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Recorded Februry 2017. Chris Maiorana interviewed by Steve Sleeper.
I heard Patent Interferences were essentially over since the passage of the America Invents Act or AIA?
Chris: I want to clarify from a previous interview that Patent Interferences are related to patent applications that were filed before the conversion to the America Invents Act (AIA). That is a big distinction. After the American Invents Act, there are different laws that apply.
If I think my patent is in conflict with another patent, what do I do?
Chris: There are two scenarios. Either the applicant could request a Patent Interference or the USPTO could declare a Patent Interference. One thing to keep in mind is normally one patent is already issued, so there are allowed claims issued while the second application is still in pending status. The Patent Office wants to intervene during that pending status of the second application to see if there's a conflict. They normally wait until that pending application has allowable claims, and then the case gets flagged and sent to the Interference department to determine whether a Patent Interference should be declared. This is an issue based in the claims, not necessarily the specification. Two specifications could be fairly similar, but have claims that are quite distinct and may not have an overlap. That's a distinction we wanted to make as a Patent Interference Lawyer.
Do I need to copy another set of claims into my application to request a Patent Interference?
Chris: No. That's the way things worked a long time ago. In the old days, you would take a competing application's claims and copy them verbatim to your application. Then you make the argument with the Patent Office about that being the basis to declare an Interference. This doesn't happen anymore. The claims, when read reasonably, if they overlap, then that's all that you need. By the way, there was a conversion date in 2013 to the America Invents Act.
How does the USPTO administer the documents? I don't see anything in PAIR.
Chris: The Interference Department is a small portion of the United States Patent Office. They have what's called the Patent Interference Portal. Each patent attorney who works on an Interference proceeding needs to get credentials to work within the portal. We have those credentials, so it’s not an issue since we are Interference Lawyers in Silicon Valley.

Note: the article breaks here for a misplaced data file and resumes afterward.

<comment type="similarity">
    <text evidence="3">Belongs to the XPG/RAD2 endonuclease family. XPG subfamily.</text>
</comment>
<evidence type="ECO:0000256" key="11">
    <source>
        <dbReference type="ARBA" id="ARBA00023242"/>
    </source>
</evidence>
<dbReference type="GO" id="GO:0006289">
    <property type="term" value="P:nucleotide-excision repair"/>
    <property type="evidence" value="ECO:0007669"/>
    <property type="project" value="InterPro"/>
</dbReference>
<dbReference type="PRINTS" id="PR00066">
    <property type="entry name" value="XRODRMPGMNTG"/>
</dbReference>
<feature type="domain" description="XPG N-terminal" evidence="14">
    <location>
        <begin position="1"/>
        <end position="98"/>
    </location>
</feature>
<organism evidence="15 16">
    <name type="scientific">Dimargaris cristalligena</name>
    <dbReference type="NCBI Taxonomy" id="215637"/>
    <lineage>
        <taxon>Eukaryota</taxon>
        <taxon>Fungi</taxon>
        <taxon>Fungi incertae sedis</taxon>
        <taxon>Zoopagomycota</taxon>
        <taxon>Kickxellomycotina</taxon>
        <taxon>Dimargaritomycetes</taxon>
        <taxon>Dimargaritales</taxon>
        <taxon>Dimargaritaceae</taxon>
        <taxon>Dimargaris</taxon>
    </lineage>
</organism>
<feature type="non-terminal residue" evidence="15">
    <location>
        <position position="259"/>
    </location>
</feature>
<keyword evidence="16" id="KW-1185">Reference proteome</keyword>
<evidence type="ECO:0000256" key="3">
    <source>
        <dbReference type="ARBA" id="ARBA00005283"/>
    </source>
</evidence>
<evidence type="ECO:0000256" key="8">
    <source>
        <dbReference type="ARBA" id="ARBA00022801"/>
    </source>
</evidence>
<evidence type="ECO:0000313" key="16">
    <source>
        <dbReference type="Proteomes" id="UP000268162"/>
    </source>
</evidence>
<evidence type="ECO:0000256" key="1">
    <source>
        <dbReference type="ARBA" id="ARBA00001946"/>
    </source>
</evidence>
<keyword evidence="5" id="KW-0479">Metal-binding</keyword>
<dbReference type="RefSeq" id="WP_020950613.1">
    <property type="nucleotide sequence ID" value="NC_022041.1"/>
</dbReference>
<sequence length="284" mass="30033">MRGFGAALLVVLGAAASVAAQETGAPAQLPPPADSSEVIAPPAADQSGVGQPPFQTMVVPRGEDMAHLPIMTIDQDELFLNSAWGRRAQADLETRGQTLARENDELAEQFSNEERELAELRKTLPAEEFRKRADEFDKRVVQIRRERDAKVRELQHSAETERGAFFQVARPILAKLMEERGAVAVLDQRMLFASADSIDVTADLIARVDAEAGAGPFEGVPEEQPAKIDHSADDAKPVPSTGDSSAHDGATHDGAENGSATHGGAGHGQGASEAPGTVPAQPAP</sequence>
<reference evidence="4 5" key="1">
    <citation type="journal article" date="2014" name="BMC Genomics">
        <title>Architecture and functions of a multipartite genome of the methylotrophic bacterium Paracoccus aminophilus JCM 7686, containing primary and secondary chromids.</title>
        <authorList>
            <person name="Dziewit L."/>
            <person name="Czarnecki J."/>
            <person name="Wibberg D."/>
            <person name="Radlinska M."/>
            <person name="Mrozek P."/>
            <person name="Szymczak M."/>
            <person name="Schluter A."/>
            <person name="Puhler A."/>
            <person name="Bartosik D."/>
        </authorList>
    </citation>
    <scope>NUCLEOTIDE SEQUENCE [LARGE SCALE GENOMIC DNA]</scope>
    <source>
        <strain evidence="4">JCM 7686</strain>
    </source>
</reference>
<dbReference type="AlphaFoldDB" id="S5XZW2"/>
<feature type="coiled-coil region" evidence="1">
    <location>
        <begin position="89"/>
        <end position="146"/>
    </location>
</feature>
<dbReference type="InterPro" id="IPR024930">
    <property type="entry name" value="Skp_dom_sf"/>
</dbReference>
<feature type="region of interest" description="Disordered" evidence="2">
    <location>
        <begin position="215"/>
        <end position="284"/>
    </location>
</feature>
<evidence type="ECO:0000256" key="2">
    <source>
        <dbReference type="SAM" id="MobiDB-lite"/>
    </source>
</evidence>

Are there any trusted resources on Patent Interference proceedings?
Chris: Sure. The main reference is a book called Patent Interference Practice Handbook by Jerome Rosenstock. It's an older style document. He goes through a lot of different scenarios fairly quickly and presents a big picture. He keeps it updated and is a nice guy. He took my calls, which I thought was neat.
Changing gears a bit. I heard these things can take a long time. Is that true?
Chris: They used to take a lot more time than they do now. A typical Patent Interference timeline is two years. You potentially could win in one year because there are two phases of the Interference. If you win after one year, you don't have to do the second year. They have strict timelines they want you to meet.
Is this the same as a derivation proceeding ?
Chris: Very similar. A derivation is going to be after the AIA. It uses the same judges, the same concepts. They do twist the words around a little bit to adapt to the new law, but it's the same essential idea that two people have contemporaneously invented the same thing and there has to be some sort of way to determine who should get the patent rights. That's not to be confused with someone stealing your invention. Let’s say you were talking in a coffee shop about your invention and someone overheard it and went and filed on their own. That's a different scenario and is addressed differently. We can help with a patent derivation proceeding too.
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